Market Monitor: November Update
Headlines and Highlights
- Markets extend autumn recovery: Global stocks climbed higher again last month as signs of cooling inflation boosted hopes the Federal Reserve will soon stop raising interest rates. Non-U.S. stocks surged on a 5% drop in the dollar as expectations of a less aggressive Fed sent many investors into foreign currencies. Benchmarks for international developed and emerging-markets stocks rose 13.2% and 15.6%, respectively, outperforming U.S. stocks’ single-digit gains. Bonds delivered their best monthly performance in years as yields declined. The November gains, however, left almost all asset classes still down substantially in 2022.
- Powell previews smaller rate hike: Fed Chair Jerome Powell signaled a coming slowdown in the central bank’s tightening but cautioned that rates need to keep rising and remain restrictive for some time to get inflation back to the 2% target. Powell’s comments reinforced expectations that the Fed will boost the federal funds rate by half a percentage point at the December 13-14 meeting following four straight three-quarter-point increases. He said slowing the pace of rate hikes is a good way to balance the risks of elevated inflation and a potential recession.
- China’s zero-Covid clampdown causing furor: Growing unrest in China over the government’s pandemic lockdowns have raised concerns about a ripple effect on the global economy, including supply chains. Besides producing the biggest protest movement in decades, Beijing’s restrictive zero-Covid strategy already has significantly slowed the world’s second-largest economy. China’s GDP is now expected to grow by 3.2% in 2022, well below the official target of 5.5% and the slowest growth in more than 40 years aside from the Covid-affected rate of 2020.
Selected Market Returns
Sources: Morningstar, Altair Advisers
- The Fed’s publicly stated intention to moderate interest-rate hikes is a promising indication that the central bank will actively try to avoid overtightening, although its actions in early 2023 will be dictated by the path of inflation. Market expectations as measured by CME FedWatch are for the benchmark rate (currently 3.75%-4%) to rise to 4.75%-5% by March. Pushing it above that level without pausing could put undue strain on the economy, especially since the full impact of rate hikes is not known for months afterward.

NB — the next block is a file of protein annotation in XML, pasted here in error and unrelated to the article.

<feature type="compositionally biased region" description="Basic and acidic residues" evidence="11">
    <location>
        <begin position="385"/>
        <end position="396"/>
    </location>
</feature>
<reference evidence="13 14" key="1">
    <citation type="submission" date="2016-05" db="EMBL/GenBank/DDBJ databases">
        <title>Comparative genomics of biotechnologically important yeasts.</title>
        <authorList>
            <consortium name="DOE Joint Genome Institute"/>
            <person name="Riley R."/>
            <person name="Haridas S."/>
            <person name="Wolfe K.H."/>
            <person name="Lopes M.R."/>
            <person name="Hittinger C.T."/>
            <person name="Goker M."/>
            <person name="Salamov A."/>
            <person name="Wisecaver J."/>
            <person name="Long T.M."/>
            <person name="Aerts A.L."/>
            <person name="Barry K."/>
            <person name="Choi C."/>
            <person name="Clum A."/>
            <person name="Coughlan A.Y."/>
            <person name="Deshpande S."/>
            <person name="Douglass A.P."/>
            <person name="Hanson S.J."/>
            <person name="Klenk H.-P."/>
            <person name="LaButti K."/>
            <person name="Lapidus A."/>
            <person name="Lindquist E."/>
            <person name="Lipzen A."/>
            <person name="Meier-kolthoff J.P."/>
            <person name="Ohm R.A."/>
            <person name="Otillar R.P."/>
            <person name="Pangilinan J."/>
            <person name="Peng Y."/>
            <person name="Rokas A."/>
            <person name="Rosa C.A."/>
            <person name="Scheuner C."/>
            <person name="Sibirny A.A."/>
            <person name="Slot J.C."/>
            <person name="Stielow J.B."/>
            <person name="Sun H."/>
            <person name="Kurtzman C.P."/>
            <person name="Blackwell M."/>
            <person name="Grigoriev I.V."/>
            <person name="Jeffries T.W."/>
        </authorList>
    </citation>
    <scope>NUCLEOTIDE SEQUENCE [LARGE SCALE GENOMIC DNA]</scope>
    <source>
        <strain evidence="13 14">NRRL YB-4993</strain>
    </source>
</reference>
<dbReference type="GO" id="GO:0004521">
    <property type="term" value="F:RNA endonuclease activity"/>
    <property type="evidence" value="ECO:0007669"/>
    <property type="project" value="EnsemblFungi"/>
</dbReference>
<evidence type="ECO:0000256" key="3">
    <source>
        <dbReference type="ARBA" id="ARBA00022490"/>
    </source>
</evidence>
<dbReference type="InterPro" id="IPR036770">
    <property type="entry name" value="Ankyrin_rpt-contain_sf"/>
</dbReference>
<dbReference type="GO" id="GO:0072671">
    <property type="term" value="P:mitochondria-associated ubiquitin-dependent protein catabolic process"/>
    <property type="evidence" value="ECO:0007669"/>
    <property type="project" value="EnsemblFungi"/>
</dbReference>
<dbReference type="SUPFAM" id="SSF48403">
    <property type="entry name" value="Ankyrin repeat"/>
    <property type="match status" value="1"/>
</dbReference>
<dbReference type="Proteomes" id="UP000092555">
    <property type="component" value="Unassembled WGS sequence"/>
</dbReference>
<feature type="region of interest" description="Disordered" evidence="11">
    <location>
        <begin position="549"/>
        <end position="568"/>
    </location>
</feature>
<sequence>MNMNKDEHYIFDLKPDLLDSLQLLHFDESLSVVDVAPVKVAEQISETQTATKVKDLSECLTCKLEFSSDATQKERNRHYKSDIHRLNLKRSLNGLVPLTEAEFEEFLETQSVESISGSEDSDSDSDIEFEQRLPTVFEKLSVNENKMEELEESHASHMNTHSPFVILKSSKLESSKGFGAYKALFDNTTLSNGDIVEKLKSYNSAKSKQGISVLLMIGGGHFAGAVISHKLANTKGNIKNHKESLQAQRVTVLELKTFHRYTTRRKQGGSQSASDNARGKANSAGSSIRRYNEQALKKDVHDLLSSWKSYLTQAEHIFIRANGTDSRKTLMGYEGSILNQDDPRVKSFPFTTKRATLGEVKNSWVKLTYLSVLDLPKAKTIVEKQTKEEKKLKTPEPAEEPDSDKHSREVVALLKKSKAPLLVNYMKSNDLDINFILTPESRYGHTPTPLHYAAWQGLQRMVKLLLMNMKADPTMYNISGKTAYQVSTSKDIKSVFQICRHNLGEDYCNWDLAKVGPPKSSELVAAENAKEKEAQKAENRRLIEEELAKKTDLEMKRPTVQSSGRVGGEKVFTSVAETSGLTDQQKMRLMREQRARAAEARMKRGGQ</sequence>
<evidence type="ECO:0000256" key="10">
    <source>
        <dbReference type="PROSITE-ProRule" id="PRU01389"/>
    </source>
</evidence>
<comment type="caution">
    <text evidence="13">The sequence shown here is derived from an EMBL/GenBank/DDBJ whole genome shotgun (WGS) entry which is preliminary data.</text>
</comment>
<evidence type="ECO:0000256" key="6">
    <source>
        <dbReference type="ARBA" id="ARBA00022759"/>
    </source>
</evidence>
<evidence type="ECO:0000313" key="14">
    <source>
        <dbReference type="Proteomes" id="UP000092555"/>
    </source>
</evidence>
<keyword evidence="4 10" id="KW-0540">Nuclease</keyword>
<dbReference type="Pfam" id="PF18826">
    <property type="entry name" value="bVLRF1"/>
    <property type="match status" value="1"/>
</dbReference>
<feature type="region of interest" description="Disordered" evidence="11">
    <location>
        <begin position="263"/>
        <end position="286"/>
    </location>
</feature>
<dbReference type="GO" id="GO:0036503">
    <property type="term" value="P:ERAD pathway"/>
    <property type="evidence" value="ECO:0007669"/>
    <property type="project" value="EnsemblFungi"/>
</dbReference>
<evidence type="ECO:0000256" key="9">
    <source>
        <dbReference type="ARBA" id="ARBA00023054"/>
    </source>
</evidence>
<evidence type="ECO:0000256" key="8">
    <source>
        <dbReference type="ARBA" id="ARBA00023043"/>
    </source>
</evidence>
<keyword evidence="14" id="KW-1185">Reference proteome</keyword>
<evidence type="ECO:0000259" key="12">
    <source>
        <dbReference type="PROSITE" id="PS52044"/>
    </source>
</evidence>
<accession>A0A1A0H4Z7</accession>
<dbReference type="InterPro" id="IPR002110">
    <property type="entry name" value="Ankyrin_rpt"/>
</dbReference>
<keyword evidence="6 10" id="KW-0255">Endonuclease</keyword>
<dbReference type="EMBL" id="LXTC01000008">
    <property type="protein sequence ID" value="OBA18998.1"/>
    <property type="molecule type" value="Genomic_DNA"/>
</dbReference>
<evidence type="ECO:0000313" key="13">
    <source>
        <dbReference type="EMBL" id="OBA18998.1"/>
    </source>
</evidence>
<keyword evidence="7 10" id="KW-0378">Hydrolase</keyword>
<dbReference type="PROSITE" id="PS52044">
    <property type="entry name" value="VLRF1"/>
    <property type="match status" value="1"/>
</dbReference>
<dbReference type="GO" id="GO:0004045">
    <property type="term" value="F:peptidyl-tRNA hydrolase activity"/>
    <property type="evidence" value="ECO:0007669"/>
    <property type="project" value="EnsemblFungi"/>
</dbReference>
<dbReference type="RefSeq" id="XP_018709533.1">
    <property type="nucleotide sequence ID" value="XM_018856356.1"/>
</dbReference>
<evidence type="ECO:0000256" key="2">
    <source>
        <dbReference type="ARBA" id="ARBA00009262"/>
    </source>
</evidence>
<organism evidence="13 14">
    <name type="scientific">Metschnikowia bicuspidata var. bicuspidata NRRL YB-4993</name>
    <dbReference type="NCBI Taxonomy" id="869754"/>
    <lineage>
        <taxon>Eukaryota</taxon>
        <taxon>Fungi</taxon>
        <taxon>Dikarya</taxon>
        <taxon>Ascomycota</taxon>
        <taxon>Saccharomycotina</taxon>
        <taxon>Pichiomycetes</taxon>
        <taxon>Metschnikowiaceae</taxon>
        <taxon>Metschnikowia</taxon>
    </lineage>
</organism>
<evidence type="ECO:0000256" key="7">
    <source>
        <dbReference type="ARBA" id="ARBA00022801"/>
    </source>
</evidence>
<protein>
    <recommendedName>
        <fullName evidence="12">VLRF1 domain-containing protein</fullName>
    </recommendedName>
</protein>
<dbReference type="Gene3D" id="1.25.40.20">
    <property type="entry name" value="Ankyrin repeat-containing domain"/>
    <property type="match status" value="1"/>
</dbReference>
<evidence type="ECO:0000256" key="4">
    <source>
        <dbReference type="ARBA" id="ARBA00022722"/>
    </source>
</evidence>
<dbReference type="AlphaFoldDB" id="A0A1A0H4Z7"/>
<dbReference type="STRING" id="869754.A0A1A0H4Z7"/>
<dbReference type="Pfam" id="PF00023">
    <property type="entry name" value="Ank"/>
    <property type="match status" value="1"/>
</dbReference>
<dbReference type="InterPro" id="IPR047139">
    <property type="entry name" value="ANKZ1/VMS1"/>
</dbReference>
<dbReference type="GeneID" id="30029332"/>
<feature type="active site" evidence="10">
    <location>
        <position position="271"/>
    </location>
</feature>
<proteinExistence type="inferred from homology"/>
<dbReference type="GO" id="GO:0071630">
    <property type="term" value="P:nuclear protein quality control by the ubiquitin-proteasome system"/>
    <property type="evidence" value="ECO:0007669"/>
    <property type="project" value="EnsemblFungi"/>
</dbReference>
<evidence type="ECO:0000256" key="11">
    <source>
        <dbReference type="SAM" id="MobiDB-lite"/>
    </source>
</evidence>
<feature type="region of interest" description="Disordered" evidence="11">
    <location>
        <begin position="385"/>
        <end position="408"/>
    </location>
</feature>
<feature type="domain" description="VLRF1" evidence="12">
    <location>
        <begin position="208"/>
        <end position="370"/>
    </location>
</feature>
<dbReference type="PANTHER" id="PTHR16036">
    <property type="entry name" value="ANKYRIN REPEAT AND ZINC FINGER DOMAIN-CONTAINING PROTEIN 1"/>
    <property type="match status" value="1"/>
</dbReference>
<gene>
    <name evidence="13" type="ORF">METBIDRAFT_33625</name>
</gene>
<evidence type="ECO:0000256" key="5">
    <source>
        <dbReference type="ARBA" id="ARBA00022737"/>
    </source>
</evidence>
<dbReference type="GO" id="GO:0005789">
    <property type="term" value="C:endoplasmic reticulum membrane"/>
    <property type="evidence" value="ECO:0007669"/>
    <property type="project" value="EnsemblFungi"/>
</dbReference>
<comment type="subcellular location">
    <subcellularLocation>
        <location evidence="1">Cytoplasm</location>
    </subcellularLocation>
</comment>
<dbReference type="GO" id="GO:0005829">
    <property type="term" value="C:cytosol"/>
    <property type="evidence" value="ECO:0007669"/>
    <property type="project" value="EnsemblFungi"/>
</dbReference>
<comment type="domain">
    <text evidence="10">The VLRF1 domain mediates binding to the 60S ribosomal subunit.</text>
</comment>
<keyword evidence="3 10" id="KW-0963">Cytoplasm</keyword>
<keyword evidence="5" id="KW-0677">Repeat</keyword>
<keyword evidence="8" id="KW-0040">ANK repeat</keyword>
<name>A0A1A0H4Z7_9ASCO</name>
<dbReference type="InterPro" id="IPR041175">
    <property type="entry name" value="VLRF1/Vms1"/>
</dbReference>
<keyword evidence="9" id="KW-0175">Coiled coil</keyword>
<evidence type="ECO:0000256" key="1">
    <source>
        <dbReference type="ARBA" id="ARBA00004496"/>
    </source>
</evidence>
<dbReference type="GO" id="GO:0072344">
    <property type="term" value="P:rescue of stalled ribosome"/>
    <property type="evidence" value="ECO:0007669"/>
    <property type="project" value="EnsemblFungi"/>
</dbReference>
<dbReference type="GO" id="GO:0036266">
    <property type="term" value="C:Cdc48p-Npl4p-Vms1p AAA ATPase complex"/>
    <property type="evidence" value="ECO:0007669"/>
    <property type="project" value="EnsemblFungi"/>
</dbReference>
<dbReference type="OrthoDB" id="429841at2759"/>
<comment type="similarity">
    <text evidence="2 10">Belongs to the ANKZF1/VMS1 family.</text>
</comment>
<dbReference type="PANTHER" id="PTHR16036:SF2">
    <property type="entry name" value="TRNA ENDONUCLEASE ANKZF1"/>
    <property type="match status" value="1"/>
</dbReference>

- The latest inflation data reaffirm our belief that the pace of price rises has peaked and should continue to gradually descend while remaining above the target level throughout 2023. The personal consumption expenditures price index excluding food and energy, a preferred Fed inflation measure, posted the second-smallest monthly increase (0.2%) this year in October to reduce the year-over-year rise to 5.0% from 5.2% in September.
- Investors’ optimism about a softening of Fed policy has driven the strong rally in stocks since the market low in mid-October. While we expect further gains over the months ahead, markets will be subject to renewed volatility with any unexpected bump in inflation, new signs of the Fed being more aggressive than expected, or a significant worsening of economic data.
- Recent economic reports tell a mixed story as higher interest rates and inflation take a toll on the housing and manufacturing sectors, stretch consumers’ finances and weigh on sentiment. The overall outlook remains positive on balance, however, with the economy on pace for 2.8% growth in the fourth quarter (Atlanta Fed estimate), consumer spending increasing solidly in October, Black Friday retail sales rising from a year ago and the labor market still robust, including 263,000 jobs added in November. If a recession does occur in 2023, we believe it will be relatively mild.
- International developed stocks are now outperforming their U.S. peers for 2022 as a result of November’s double-digit returns. While the drop in the dollar’s value that spurred last month’s rally is unlikely to continue at such a rapid pace, we continue to believe in the benefits of diversification including an allocation to non-U.S. stocks.
The material shown is for informational purposes only. Forward-looking statements are subject to numerous assumptions, risks, and uncertainties, and actual results may differ materially from those anticipated in forward-looking statements. As a practical matter, no entity is able to accurately and consistently predict future market activities, and all investments are subject to the risk of loss. While efforts are made to ensure information contained herein is accurate, Altair Advisers LLC cannot guarantee the accuracy of all such information presented. Material contained in this publication should not be construed as accounting, legal, or tax advice